Our current system of education is broken. This shattered system of education was designed in the late eighteenth century by Thomas Jefferson who referred to its purpose as “raking a few geniuses from the rubbish!” Does that sound like a system designed to serve all children? Of course not because it was never designed to serve all children. And to this day it is not designed to serve all children.
But how do we fix this problem? Those supporting the public sector spew out all the problems with the current testing fiasco, and are correct on many of the issues. However, their concern for the idiocy of the test fades when the scores show in their favor. Recent publications exclude some scores and use others to show how public schools are doing better than charter. The hypocrisy of that is outrageous. The “test” is bad, no discussion!
“The system isn’t broken, the country is broken” they say in there loudest, campaign style voice. Poverty is the problem and only if that were fixed, everything would go well. This is not completely accurate. This is not to say that the effects of poverty don’t hurt many kids. The insanity of it is the “either or” mentality that drives the rhetoric. Yes, fix the inequities in this country, but understand the system, designed during slavery, is also broken. Don’t mold the rhetoric to fit your agenda. When you support the agenda of children, the whole truth will come out.
As they march and protest the closing of public schools, they are simply preaching to the choir while leaving the perception that they are self serving in their endeavor. Awareness is, of course, necessary and the speeches do document what’s wrong with the current testing, but where is their plan for a better system? The system of education is broken but it has been broken for a long time. Long before the testing fiasco, kids were ranked and sorted in the classroom, and drop outs were acceptable. Then there were jobs for those who didn’t finish school. Now there aren’t!
And then we have those who call themselves reformers but seem to lack knowledge in, among other things, the human growth and development of the child. As they appear to be stuck in this race to nowhere, they define proficiency as scoring within a range on an artificial test, at the exact same time the test is given. It doesn’t take much for educators to recognize this is simply wrong. With more than 60 million kids in the school system with a range of skills and abilities from the severest of the cognitive disabled children across the board to those “book learned” students who are good test takers, what nut case would ever think everyone would ever be in the same place on a standardized test on the same day the test is given? It is not human nature for all to be the same unless we want to develop robots or throw out all that are slower.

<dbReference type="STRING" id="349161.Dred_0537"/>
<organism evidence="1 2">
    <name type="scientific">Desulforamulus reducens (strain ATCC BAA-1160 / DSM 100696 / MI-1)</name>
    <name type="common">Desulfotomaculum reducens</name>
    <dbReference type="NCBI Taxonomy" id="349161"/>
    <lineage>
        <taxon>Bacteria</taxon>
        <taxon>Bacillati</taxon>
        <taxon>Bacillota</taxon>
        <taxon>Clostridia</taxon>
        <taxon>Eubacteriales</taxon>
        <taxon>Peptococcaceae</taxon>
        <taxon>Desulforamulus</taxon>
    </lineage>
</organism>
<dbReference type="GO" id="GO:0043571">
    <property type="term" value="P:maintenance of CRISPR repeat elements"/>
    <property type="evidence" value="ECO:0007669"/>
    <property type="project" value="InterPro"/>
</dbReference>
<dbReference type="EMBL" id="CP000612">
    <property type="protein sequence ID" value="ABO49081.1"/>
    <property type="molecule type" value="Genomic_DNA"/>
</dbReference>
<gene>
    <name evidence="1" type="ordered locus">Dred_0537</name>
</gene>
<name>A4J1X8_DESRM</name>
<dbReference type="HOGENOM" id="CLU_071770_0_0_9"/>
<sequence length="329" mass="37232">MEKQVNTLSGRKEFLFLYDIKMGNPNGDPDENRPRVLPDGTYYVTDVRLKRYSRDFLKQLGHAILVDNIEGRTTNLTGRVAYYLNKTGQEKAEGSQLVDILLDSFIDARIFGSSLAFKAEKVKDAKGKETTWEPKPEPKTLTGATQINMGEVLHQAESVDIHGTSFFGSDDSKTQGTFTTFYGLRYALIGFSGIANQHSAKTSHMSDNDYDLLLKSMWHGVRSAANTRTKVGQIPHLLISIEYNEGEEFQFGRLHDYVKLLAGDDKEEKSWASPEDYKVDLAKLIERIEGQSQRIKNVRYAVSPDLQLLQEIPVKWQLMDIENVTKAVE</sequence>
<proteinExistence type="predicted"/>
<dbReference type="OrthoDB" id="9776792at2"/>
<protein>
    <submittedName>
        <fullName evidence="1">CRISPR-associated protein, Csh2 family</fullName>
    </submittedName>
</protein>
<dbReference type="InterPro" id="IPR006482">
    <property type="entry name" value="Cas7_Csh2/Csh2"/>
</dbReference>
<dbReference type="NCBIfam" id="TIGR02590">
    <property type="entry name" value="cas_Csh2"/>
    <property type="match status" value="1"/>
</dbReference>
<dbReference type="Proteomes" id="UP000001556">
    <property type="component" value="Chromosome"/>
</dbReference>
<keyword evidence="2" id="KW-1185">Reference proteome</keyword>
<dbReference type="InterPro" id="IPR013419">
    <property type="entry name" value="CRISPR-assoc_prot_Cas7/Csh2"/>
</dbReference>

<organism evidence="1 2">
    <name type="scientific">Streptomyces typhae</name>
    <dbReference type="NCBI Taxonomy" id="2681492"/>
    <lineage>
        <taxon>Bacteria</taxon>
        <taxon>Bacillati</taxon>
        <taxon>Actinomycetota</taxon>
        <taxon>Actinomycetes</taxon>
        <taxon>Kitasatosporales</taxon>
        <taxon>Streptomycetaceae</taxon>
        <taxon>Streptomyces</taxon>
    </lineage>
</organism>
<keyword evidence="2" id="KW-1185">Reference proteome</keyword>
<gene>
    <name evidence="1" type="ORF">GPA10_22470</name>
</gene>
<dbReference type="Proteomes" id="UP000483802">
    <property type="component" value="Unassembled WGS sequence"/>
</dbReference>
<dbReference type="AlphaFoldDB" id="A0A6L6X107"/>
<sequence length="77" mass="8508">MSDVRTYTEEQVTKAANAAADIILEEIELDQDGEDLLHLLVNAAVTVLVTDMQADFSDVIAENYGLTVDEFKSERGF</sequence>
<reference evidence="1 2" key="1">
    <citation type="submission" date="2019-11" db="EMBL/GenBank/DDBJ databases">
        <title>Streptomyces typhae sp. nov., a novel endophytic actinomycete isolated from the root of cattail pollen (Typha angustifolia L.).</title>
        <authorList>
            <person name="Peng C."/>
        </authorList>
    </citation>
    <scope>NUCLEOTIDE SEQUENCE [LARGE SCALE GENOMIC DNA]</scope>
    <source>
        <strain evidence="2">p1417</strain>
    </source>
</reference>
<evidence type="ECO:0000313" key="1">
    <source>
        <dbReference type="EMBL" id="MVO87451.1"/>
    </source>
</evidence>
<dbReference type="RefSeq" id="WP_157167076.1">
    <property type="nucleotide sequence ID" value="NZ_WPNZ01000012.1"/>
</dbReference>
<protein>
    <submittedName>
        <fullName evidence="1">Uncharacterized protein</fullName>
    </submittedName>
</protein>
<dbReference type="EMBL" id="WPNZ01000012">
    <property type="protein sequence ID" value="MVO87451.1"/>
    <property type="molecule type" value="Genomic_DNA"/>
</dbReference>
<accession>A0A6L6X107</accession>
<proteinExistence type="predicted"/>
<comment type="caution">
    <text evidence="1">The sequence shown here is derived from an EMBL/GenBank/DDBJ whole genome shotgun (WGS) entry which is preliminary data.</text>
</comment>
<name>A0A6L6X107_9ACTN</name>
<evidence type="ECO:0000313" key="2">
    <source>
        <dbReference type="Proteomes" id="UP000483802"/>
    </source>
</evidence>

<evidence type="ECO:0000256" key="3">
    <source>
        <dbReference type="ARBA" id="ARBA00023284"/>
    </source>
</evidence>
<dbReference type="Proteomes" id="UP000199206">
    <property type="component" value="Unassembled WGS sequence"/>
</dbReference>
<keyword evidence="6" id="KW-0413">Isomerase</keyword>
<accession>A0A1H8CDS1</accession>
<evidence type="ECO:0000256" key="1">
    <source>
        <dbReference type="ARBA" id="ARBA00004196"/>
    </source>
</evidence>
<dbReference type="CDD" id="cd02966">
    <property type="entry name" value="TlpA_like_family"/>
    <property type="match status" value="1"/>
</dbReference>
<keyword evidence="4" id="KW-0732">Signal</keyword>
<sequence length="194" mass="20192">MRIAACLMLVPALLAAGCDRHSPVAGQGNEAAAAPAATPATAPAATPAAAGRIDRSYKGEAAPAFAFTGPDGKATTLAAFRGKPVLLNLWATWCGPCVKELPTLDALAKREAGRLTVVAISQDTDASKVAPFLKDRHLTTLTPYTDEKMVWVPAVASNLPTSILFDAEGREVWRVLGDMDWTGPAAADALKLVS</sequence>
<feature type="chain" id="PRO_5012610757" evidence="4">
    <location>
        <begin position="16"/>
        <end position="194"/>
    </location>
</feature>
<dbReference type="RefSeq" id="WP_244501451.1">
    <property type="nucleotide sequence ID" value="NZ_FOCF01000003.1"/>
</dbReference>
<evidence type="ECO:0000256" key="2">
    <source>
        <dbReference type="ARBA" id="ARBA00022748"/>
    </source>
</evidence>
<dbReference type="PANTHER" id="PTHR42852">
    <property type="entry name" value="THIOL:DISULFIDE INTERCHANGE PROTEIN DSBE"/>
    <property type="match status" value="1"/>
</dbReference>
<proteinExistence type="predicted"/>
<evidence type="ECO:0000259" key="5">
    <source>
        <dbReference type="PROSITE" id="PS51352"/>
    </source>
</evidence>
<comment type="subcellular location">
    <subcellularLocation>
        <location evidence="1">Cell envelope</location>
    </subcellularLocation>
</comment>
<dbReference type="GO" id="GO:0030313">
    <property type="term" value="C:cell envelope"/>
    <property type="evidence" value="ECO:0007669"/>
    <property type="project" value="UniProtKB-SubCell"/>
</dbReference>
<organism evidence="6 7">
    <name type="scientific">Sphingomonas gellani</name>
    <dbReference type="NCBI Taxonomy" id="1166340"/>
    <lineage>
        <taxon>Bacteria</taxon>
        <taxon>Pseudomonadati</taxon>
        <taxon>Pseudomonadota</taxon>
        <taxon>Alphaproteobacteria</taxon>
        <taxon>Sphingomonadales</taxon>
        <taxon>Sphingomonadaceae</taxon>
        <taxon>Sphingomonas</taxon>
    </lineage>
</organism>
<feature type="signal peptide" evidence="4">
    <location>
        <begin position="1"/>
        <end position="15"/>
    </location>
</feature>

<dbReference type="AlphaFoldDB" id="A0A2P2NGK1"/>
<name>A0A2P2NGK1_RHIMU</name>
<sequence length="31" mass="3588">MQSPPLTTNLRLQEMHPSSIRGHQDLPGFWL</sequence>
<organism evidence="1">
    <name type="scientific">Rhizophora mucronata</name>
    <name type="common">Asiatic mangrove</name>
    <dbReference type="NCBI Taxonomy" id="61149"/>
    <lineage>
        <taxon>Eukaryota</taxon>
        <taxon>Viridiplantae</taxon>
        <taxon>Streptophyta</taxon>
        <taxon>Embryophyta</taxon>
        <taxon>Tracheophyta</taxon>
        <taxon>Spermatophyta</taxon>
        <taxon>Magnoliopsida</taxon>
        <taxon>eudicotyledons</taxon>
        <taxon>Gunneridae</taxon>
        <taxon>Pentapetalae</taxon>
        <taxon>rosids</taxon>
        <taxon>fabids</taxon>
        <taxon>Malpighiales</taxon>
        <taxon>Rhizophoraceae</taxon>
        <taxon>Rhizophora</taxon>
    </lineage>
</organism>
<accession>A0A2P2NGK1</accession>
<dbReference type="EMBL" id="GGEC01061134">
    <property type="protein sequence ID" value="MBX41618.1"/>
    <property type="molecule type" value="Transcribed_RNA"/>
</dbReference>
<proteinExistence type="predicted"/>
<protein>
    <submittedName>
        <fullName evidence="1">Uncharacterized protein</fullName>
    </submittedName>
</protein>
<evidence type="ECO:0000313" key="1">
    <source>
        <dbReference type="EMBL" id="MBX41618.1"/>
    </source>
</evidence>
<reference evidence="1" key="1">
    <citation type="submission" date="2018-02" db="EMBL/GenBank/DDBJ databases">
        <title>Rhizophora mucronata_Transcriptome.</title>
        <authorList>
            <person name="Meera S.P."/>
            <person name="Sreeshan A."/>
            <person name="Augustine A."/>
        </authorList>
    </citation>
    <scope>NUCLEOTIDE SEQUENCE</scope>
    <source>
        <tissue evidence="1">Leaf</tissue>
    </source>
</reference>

And then we have kids who have roadblocks put in the way of learning. They are most often the victims. Clearly when we look at all students, it is easy to understand the reality that they blossom beautifully at different rates. Adding to the normal range of skills we add real obstacles that slow learning. According to Paul Tough, childhood stress literally slows the brain. Together with malnutrition, chronic illness and a wide range of obstacles, some kids (we don’t know which ones) no matter how intelligent will be slow to achieve. Of course we want to eliminate the issues caused by poverty, but that won’t happen soon. Nor will kids all be the same soon.
Has anyone ever told the “reformers” that whenever a child is first, it is mathematically impossible not to have someone last. And the first go to the universities, and the last go into the streets where they become invisible. We celebrate the winners and bleed the soul out of the losers. And we have been doing that for years, except, of course in Lake Wobegon where all the children are above average.
More important is the misconception that kids learn and demonstrate learning solely with paper and pencil in hand. Learning is personal and begins with the student’s background knowledge and expands from there. To discover knowledge, is not to regurgitate knowledge. The limited scope of the artificial test uses a completely different mindset than does the real quest for knowledge. And often there isn’t one simple clear cut answer to one simple question.
With two sides of the education argument entrenched in their artificial and irrational beliefs, it’s time for a third side, the agenda of children,
To quote historian James Anderson, “We are still trying to develop both the philosophy as well as a system of education which really does respect the intelligence and abilities of ordinary people.” Stay tuned